Pain All Over. Fibromyalgia – can it be helped?

Fibromyalgia Syndrome (FMS) is a condition, not a disease, and there is general consensus that it is a stress related condition without a specifically identifiable cause. However, we have to remember that stress is cumulative over your lifetime and over the years it affects you on physical (eg illness and trauma), mental and emotional (eg relationships, financial, work-related) levels. But, I can’t write a lengthy piece discussing what it is and how it may happen so I’m going to highlight some hormone health areas that are likely to be closely associated and can certainly contribute to the experience of this painful and debilitating condition.

Adrenal Function – it’s all about stress

The experience of stress impacts adrenal function and as we go through life our threshold, or tolerance, may start to diminish. This, in turn, means that our resilience in life is depleted and tension (physical and mental) will start to increase and this process can manifest with the development of depression, anxiety, sleep problems and muscular aches or pain. All of these problems will contribute to the experience of stress (physical, mental and emotional) and all of which will form a downward spiral unless it can be addressed effectively. Please don’t think that I am advocating a solution of anti-depressants and sleeping tablets because I’m not. These drugs do not resolve the issues, they merely mask them but perhaps can sometimes make day-to-day life more tolerable.

I advocate adrenal function support as an essential part of any recovery program and this has to address the underlying dysfunction as well as the stress and its symptoms, depression and anxiety, disturbed sleep and the manifestation of muscular pain.

Thyroid Hormone Form & Function

Another key area is whether the thyroid hormones are at a good level and are able to function effectively. The functional aspect is not one addressed by medicine because medicine views health from the reductionist level of individual biomarkers: hormones, enzymes, proteins, etc and their levels. We have to stand back and view the bigger picture so that we can assess how hormones may be able to function, not just as a level in a test result!

If you have adrenal dysfunction and sex hormone imbalances (FMS is known to impact women much more frequently than men), your thyroid hormones may not be able to convert properly and/or may not be able to connect with tissue effectively. This will essentially produce a functional hypothyroid state that your doctor will not identify through TSH and fT4 testing and levels may well be completely normal. However, low cortisol and/or sex hormones will result in poor tissue responses. In other words your thyroid hormone is unable to connect with its receptors to do its work. What are symptoms of low thyroid function?   … trouble sleeping, fatigue, depression, anxiety, joint and muscle pain, to name a few. The problem of chronic generalised muscular pain being related to thyroid system dysfunction is well documented – there is a journal article as far back as 1959 (1) as well as more recent research in 2008 (2).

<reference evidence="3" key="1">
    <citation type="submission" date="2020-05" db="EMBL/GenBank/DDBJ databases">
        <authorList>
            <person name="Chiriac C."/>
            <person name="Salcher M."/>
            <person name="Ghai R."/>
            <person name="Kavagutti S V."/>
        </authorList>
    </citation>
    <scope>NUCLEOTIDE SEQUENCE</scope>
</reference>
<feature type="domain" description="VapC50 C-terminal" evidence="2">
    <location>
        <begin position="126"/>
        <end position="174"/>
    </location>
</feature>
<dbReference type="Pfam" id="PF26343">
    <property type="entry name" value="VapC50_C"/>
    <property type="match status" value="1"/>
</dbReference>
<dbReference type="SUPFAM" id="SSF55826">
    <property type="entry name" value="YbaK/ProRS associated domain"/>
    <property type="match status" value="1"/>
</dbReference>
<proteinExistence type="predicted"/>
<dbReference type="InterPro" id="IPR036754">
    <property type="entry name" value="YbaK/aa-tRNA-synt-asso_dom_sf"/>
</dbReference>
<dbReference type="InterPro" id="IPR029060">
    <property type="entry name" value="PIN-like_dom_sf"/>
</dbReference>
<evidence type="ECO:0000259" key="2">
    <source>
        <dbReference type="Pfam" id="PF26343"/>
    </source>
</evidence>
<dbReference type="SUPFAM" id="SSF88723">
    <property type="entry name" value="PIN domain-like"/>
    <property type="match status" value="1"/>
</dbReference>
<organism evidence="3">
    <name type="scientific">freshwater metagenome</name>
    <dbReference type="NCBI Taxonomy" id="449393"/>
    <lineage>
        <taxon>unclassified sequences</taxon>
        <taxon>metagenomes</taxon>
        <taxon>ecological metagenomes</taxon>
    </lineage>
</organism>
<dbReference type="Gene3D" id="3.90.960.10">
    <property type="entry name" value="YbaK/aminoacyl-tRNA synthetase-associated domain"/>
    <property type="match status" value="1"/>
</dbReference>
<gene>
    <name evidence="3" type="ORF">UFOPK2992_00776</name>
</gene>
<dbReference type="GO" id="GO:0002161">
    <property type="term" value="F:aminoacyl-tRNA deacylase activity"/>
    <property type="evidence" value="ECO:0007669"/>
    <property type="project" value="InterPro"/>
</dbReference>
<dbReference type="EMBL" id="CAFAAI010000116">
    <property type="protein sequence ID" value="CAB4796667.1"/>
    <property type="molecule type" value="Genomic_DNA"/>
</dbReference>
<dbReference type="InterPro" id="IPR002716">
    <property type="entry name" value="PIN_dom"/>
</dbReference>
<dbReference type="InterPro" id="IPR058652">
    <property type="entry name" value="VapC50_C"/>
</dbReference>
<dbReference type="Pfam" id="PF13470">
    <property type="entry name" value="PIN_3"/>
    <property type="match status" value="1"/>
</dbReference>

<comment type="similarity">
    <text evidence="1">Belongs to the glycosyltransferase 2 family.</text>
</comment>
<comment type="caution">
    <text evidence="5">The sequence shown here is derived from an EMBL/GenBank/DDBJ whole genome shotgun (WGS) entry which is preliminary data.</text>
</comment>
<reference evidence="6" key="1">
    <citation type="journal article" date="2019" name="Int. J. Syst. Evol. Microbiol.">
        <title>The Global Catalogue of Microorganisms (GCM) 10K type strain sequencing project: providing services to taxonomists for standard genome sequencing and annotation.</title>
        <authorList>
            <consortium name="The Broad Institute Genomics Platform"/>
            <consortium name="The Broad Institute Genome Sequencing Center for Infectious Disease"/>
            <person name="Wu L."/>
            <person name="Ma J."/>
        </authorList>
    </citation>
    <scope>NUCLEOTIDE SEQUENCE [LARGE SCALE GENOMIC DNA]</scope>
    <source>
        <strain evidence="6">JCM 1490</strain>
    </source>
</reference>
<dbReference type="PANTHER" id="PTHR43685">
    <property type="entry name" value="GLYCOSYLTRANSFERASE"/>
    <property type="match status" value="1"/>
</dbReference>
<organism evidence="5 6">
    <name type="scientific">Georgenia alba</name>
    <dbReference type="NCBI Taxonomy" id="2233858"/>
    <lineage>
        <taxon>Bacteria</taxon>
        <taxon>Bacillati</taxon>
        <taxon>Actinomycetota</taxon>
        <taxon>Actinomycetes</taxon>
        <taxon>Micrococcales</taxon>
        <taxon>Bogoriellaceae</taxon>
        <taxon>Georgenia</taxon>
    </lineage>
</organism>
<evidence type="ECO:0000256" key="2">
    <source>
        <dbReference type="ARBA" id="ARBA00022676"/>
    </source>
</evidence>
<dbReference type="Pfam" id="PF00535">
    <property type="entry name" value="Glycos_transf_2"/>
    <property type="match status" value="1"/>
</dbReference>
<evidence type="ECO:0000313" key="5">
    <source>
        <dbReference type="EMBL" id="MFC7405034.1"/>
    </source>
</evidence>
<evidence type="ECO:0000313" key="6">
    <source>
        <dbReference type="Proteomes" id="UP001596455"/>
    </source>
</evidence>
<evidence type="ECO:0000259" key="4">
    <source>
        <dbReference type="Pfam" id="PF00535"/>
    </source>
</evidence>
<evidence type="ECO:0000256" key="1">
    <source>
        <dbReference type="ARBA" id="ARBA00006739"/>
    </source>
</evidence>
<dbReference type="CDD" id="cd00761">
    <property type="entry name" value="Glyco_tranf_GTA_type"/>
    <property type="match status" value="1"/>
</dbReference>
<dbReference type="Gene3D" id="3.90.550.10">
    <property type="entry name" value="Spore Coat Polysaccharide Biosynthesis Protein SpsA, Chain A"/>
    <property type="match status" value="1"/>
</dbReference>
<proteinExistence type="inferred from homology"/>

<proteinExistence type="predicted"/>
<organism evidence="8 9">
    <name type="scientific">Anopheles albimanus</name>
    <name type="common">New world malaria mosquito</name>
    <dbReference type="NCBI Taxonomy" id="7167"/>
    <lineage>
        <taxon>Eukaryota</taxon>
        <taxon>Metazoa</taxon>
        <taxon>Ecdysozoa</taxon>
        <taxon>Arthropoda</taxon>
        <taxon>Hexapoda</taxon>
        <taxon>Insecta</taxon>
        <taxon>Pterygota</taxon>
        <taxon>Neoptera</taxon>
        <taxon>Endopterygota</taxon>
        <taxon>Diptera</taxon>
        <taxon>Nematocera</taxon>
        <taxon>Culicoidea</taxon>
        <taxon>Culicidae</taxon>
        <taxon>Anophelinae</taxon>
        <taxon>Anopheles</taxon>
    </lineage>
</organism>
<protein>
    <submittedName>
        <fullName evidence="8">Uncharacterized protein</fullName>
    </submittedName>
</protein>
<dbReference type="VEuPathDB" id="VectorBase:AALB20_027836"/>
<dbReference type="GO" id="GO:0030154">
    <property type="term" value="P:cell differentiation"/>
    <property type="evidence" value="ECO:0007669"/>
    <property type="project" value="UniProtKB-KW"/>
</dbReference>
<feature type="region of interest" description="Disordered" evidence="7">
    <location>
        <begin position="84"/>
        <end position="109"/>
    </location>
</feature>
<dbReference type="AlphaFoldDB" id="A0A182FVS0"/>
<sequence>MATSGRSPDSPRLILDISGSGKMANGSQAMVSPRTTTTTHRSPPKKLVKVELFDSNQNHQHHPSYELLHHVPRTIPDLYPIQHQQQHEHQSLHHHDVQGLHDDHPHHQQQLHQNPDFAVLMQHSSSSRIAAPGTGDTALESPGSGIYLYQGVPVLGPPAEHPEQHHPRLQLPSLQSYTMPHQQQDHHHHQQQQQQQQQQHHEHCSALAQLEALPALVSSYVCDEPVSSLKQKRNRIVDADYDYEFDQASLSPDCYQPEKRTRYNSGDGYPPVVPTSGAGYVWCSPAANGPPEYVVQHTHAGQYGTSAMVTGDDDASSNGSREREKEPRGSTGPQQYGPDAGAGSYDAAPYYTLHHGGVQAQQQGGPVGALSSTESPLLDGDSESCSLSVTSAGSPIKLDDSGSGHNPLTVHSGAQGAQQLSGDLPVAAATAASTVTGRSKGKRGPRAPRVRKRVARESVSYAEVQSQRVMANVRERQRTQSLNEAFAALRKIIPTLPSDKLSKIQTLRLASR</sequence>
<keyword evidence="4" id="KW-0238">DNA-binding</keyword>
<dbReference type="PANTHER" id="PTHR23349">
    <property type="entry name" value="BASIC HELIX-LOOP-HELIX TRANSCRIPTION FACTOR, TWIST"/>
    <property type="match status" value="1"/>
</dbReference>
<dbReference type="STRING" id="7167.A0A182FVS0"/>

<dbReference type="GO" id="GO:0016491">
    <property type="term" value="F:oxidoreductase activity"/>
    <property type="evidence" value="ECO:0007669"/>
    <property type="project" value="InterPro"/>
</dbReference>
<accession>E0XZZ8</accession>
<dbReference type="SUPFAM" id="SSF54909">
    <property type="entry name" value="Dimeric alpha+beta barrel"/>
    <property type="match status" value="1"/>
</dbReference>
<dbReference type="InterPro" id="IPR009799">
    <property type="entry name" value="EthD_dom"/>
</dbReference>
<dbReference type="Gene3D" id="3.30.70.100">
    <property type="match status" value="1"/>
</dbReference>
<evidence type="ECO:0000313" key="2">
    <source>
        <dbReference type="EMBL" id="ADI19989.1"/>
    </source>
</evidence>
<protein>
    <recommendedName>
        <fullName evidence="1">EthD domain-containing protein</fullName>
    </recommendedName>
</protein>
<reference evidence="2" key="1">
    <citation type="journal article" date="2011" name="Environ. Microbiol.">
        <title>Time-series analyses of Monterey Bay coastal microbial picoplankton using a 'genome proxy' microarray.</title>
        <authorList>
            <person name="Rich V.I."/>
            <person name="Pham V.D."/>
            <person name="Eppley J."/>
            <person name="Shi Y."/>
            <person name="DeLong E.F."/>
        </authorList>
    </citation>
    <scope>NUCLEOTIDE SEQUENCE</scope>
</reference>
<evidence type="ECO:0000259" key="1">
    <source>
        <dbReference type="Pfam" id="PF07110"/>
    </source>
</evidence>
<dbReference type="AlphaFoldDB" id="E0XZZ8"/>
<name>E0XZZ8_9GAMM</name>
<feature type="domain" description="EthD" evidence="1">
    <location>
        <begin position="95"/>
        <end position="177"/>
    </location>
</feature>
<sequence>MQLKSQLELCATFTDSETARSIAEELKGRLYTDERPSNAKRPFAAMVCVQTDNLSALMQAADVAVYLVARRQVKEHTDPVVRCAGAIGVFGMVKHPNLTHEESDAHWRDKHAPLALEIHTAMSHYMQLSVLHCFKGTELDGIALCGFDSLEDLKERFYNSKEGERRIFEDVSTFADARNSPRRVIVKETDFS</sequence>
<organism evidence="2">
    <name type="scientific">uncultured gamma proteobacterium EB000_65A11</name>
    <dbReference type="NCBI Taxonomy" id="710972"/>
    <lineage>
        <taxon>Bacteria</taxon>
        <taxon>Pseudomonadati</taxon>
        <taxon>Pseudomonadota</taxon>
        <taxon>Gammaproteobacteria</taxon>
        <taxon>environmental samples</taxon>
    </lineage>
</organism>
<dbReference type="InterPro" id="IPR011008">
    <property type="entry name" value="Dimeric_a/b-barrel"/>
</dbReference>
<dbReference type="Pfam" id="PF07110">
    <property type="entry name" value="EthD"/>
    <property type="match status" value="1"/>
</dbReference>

Another hormone area that is worth briefly reviewing is the serotonin pathway. Serotonin is an important neurotransmitter (type of hormone) and Russell has been a dedicated researcher of its relationship with FMS publishing a number of papers. It was in 1992 that he published specifically on low serotonin levels being closely related to increased perception of pain (3).

So, this too makes interesting reading as low serotonin can also contribute to low mood, or depression and anxiety. Good serotonin levels can also be supportive of better sleep quality too! If you go into the evening time of the day feeling more centred and less depressed or anxious, it will contribute to feeling less stressed (stress increases cortisol and keeps the mind active and will suppress the secretion of melatonin, your sleep hormone). Serotonin also converts to melatonin to support better quality sleep. It’s a much more rounded, or systems-based approach to supporting sleep, rather than using a benzo-based drug. A useful, more naturally way of boosting serotonin and melatonin level is to work with 5-HTP, a plant based amino acid that converts to serotonin with results that can be seen within a week if used properly.  (Do not use this if you are on antidepressants.)

In my opinion, having a multi-pronged approach to FMS, that naturally and safely supports your body’s systems, has a much higher chance of success than simply ‘pressing’ individual hormone ‘buttons’ that often, in themselves, will never provide an effective solution.

Wishing you well

allysig

 

 

 

 

References

1 Wilson, J, Walton, JN. Some muscular manifestations of hypothyroidism. J Neurol Neurosurg Psychiatry. 1959 Nov;22:3204

2 Sbrocchi AM, Chédeville G, Scuccimarri R, Duffy CM, Krishnamoorthy P. Pediatric hypothyroidism presenting with a polymyositislike syndrome and increased creatinine: report of three cases. J Pediatr Endocrinol Metab. 2008 Jan;21(1):8992

3 Russell IJ, Michalek JE, Vipraio GA, et al. Platelet 3H-imipramine uptake receptor density and serum serotonin levels in patients with fibromyalgia/fibrositis syndrome. J Rheumatol 1992;19:104-109. 

Leave a Reply

Your email address will not be published. Required fields are marked *

ten − four =